According to a vote by the KHL club directors, there will be a salary cap of 900 million rubles in the 2020-21 season.
On April 30, the KHL board gave clubs the opportunity to raise the salary cap to 1.3 billion rubles ($ 17.5 million). However, after a distance poll, the directors voted to leave Article 50 of the KHL rules unchanged. The KHL board of directors therefore approved implementation of the salary cap for the coming 2020-21 season at the planned level of 900 million rubles (just over $ 12 million). For this reason, there will be a strict salary ceiling of 900 million rubles next season.
Igor Yesmantovich, member of the board of directors and president of CSKA, wrote to Gennady Timchenko, the chairman of the board, and KHL president Alexei Morozov a proposal to raise the salary cap to 1.3 billion rubles. In accordance with the KHL Charter, this proposal was submitted to the Board for review. Following this process, the Board of Directors overwhelmingly voted not to increase the salary cap and to maintain the existing provisions of Article 50. The additional funds referred to in Article 51 of the KHL Regulation will be retained in full. These funds are not taken into account when calculating the hard upper salary limit.
The time for the introduction of a strict upper salary limit with the limit values to be determined was developed by a working group in collaboration with the Russian Hockey Association and the KHL teams. In July 2018, the KHL Board of Directors approved changes to the KHL regulations and set a fixed ceiling of 900 million rubles. The start of this upper limit is to be implemented in the 2020/21 season. These changes were unanimously approved by the KHL Board of Directors, elected by the member clubs and also approved by the Russian Hockey Association. As part of this strict salary ceiling, the league also set a two-year transition period so that all clubs can prepare for the change.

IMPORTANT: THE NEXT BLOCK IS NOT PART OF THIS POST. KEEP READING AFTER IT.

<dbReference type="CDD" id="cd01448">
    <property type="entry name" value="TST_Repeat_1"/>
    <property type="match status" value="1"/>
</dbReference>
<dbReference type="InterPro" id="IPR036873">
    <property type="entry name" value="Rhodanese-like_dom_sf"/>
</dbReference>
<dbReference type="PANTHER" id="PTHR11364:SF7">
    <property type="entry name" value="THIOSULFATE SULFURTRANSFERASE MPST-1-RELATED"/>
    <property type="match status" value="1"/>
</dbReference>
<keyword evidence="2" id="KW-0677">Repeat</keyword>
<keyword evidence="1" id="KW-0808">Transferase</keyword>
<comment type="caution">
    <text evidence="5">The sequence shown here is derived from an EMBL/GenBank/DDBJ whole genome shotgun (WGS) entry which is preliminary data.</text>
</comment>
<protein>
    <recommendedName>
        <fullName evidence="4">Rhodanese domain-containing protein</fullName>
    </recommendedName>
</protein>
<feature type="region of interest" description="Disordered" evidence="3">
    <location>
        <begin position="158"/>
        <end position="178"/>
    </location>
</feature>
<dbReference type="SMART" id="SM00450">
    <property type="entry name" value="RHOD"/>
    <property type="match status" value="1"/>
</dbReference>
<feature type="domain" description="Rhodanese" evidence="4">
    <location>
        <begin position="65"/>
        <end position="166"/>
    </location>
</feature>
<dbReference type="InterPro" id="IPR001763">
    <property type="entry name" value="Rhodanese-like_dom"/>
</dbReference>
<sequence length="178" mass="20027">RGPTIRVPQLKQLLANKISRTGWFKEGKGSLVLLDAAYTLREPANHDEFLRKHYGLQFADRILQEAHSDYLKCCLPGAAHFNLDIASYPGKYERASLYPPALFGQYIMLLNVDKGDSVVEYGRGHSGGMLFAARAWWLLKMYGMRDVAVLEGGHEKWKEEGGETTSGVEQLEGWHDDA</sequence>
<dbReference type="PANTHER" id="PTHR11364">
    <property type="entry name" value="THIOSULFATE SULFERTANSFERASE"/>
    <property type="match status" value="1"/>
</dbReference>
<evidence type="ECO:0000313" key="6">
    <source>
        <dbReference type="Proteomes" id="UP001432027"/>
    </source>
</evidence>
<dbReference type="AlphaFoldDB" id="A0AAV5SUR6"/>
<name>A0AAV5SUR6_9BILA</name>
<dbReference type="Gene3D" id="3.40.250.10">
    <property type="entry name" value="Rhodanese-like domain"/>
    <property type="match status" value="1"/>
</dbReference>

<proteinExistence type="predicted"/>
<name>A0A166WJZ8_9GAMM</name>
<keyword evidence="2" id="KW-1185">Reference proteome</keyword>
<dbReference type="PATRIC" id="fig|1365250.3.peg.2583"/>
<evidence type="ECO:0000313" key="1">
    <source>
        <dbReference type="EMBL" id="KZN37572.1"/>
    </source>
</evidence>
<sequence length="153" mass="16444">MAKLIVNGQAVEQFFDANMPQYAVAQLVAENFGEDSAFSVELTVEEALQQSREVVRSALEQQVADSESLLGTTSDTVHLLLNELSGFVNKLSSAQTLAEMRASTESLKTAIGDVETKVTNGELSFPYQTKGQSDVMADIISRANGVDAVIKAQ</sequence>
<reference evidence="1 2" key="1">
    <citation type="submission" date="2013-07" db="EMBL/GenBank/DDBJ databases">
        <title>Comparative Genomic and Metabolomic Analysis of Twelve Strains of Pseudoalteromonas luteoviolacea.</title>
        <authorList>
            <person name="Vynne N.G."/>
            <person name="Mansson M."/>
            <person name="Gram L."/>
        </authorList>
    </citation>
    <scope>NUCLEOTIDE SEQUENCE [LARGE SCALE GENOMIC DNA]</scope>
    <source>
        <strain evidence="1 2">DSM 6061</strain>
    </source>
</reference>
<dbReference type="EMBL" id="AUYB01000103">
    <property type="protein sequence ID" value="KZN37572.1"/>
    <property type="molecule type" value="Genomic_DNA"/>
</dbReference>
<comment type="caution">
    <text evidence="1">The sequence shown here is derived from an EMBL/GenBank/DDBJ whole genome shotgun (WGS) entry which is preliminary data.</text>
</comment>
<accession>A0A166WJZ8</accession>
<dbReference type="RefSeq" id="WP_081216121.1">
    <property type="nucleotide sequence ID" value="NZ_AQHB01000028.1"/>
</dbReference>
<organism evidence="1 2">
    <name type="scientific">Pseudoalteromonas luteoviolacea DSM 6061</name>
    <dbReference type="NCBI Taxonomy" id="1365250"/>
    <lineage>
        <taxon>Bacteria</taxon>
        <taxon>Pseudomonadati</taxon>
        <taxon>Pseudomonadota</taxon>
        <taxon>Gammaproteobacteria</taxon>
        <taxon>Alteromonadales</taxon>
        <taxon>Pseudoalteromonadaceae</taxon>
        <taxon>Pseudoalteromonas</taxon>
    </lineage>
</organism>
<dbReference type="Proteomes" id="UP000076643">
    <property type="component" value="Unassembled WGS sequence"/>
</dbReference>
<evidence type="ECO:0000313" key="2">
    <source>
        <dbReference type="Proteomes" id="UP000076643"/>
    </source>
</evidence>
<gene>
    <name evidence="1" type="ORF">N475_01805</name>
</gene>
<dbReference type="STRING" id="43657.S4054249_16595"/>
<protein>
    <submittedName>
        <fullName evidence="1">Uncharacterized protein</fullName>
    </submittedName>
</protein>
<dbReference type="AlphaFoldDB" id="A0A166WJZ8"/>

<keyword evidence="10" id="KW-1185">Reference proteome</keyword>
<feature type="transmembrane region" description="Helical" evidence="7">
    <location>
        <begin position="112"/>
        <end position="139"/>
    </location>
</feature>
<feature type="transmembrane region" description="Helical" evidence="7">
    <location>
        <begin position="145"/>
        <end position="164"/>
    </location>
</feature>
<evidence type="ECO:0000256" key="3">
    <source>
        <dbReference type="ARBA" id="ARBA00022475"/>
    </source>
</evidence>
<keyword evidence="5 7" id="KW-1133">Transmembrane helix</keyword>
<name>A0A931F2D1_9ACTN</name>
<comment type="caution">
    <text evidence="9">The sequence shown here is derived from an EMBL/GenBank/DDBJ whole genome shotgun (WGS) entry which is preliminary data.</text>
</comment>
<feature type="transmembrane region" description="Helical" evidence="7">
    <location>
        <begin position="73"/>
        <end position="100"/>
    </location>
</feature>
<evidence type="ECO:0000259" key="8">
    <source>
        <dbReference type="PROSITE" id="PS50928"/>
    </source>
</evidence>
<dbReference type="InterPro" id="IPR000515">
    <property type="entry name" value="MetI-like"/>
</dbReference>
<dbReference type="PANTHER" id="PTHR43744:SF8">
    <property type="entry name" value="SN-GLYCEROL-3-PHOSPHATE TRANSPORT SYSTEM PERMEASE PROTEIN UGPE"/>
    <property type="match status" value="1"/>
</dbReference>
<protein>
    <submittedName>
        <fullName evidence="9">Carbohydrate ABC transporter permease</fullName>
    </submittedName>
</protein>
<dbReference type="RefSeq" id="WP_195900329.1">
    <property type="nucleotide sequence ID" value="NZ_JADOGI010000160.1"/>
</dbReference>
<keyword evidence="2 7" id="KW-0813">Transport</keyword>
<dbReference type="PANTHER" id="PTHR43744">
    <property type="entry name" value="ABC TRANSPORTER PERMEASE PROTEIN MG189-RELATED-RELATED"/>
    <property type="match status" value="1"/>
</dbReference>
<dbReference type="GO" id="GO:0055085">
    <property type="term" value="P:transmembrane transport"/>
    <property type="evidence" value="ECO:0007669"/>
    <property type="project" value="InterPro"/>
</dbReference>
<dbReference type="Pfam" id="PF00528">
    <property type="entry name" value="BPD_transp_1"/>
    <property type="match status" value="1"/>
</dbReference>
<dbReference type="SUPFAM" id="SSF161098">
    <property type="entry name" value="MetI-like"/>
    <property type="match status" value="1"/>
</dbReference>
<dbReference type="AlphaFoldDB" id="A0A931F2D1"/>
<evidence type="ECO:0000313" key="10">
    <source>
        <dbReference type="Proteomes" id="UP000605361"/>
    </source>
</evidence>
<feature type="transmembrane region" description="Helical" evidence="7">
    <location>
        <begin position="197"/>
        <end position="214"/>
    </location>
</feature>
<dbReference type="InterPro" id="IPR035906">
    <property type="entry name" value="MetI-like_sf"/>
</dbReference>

This decision not to exceed the originally set upper salary limit is fully in line with KHL’s long-term development and planning strategy. One of the most important goals is an even stronger competition on the ice. However, this can only be achieved if the financial competitive conditions for all clubs are balanced and an even distribution of the top players among the teams is encouraged.
The decision to comply with the upper wage limit of April 30 is in line with the ideas of the Presidential Council for the development of sport and physical culture in Russia. The goal of the Presidential Council is to significantly reduce the dependency of professionally managed sports organizations on the funds of state-owned companies and organizations. It should also be mentioned that under the current “COVID-19” situation and the socio-economic circumstances, the need to reduce the state funds for professional sports is more relevant than ever.